LA students design CDRC preschool outdoor classroom honoring Collins
By: Norman Martin
This semester Muntazar Monsur and Daniel Phillips, assistant professors in Texas Tech's Department of Landscape Architecture, are leading a new project honoring a valued, long-time university employee. LARC 2413: Studio 3 class is closely working with the Christine DeVitt and Helen DeVitt Jones Child Development Research Center (CDRC) to design an outdoor classroom in the organization's preschool playground area.
Program officials note that the project is being done in the memory of Marjie Collins, a 25-year veteran of the CDRC, who passed away earlier this year. As part of the design process, Monsur, Phillips and their students conducted an online survey with 15 CDRC teachers and caregivers to get their insights about how the design should incorporate Collins teaching philosophies. Students then used the data from the survey to develop their concepts and design.
"Due to the ongoing situation with COVID-19 and consequent social distancing requirements, we decided to arrange a virtual exhibition of students' works using a free platform called Artsteps," Monsur said. "We are expecting that the virtual exhibition will provide a way for CDRC teachers, parents, and staff to see all the designs, comment on them, and engage in discussions using the social media tools of Artsteps." Anyone can visit the exhibition using the link here.
The CDRC's Preschool Program, located at 15th St. and Akron Ave in Lubbock, has a class size of 18, and includes participants ages four to six years old.
Texas Tech's Department of Human Development and Family Studies in the College of Human Sciences operates a Child Development Research Center, which provides educational/developmental programs for approximately 80 families with children from birth through five years of age. It is accredited by the National Academy of Early Childhood Program Accreditation.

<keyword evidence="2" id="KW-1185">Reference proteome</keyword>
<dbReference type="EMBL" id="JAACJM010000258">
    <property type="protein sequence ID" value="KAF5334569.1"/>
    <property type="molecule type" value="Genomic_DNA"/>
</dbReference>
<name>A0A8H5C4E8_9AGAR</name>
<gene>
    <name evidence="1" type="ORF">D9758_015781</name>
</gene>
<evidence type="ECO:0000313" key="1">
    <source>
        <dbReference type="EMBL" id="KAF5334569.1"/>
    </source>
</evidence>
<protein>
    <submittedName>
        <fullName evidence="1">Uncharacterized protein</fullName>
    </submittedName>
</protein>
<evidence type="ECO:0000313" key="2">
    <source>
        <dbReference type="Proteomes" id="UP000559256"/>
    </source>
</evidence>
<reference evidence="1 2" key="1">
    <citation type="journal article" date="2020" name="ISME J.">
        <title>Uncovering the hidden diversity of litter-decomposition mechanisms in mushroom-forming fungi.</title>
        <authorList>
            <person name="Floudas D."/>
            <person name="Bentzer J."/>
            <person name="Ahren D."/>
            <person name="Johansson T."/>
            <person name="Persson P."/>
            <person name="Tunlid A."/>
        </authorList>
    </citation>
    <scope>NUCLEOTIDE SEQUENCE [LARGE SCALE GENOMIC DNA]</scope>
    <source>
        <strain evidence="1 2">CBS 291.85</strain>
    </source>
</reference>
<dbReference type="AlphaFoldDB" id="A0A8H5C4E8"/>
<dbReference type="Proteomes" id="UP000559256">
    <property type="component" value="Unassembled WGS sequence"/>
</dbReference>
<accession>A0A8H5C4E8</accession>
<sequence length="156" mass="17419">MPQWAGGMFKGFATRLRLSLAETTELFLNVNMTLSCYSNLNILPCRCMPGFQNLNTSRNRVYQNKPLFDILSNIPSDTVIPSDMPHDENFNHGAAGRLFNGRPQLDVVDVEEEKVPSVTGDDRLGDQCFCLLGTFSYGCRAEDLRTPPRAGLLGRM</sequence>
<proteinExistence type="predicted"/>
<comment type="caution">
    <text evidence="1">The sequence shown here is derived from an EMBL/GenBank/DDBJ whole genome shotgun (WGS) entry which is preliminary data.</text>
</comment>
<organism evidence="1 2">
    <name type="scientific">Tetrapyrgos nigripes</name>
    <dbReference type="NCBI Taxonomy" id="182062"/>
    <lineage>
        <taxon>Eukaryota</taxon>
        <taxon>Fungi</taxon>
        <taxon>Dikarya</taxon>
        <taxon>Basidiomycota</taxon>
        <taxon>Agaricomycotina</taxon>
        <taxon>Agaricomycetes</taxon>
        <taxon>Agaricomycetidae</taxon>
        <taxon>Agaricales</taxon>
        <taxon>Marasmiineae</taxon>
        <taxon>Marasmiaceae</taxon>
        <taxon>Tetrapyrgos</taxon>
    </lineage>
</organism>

Monsur, an expert in measuring environment-behavior relationships in children's environments, joined the Texas Tech faculty in 2019. Recent honors include receiving the Gertrude Cox Award for Innovative Excellence in Teaching and Learning with Technology as part of a research team for creating a 360 Environment and Behavior lmmersive Tool (2018). Monsur received his doctoral degree in design from North Carolina State. He also received a graduate certificate in Geographic Information System from North Carolina State.
In addition to his efforts with the CDRC, Monsur has an active research program underway dealing with enhancing the quality of children's lives by improving/modifying environments. He's the lead investigator on a project, in collaboration with researchers at North Carolina State University, titled "Effectiveness of a Child Care Hands-on Gardening Component for Preventing Preschool Obesity in Different Climactic Zones and Demographic Areas." The project is supported by a $272,149 grant from the USDA's National Institute of Food and Agriculture.
Separately, Phillips, a landscape designer and urban ecologist who has been awarded the coveted Rome Prize from the American Academy of Rome, joined Tech's Department of Landscape Architecture last month. The California native interests broadly focus on experimental green infrastructure and informal urban greenspaces. He indicated that he is interested in continuing his teaching and research efforts in Lubbock, while drawing upon a global perspective.
Prior to joining the faculty, Phillips served as faculty of record in urban sustainability at Unity College in Maine, and a design thinking at the New School of Architecture and Design. In addition, he worked as part of many transdisciplinary teams in India, including the Jana Urban Space Foundation, and the Ashoka Trust for Research in Ecology and Environment.
CONTACTS: Muntazar Monsur, assistant professor, Department of Landscape Architecture, Texas Tech University at (806) 834-2994 or email@example.com and Daniel Phillips, Assistant Professor, Department of Landscape Architecture, Texas Tech University at Daniel.Phillips@ttu.edu
1026NM20 / GRAPHIC: Monica Saso
Editor's Note: To view the virtual exhibition of LARC 2413: Studio 3, please click here